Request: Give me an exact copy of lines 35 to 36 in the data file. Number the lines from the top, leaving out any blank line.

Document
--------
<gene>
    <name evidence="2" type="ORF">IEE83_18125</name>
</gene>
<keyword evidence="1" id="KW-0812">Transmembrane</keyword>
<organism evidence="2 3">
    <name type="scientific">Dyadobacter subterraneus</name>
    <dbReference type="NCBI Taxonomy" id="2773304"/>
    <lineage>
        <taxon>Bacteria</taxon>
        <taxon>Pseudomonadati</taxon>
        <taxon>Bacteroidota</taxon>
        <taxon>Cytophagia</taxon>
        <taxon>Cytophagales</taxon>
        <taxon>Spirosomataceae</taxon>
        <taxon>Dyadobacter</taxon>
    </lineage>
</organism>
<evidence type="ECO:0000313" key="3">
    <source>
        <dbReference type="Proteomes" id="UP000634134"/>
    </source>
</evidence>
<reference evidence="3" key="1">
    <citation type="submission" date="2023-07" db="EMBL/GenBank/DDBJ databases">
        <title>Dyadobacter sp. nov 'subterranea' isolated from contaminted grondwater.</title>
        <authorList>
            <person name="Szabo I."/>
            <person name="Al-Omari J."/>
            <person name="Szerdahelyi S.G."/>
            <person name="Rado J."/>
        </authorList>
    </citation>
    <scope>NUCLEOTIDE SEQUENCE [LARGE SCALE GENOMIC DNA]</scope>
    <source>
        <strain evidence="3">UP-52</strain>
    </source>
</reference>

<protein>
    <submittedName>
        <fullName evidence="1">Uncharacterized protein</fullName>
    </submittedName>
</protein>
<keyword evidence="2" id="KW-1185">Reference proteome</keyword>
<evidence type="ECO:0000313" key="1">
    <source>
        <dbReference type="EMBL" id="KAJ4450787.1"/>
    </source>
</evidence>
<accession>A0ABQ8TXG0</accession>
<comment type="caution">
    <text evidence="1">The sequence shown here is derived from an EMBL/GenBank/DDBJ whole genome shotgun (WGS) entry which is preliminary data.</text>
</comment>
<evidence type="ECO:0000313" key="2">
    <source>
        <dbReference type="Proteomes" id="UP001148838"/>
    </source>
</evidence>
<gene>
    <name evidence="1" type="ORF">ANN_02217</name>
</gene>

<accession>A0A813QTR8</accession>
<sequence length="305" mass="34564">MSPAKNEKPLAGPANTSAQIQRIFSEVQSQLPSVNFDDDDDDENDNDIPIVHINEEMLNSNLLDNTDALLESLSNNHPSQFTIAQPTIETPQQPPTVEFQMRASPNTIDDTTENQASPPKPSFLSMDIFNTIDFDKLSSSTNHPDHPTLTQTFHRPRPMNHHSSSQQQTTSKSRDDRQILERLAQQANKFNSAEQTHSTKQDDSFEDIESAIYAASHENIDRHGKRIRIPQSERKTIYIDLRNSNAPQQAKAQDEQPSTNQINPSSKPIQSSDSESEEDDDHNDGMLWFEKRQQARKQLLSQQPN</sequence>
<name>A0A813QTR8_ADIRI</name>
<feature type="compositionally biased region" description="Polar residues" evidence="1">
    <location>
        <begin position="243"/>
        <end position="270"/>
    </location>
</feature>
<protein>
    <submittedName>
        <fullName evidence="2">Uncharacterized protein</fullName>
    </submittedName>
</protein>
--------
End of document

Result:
        <strain evidence="3">UP-52</strain>
    </source>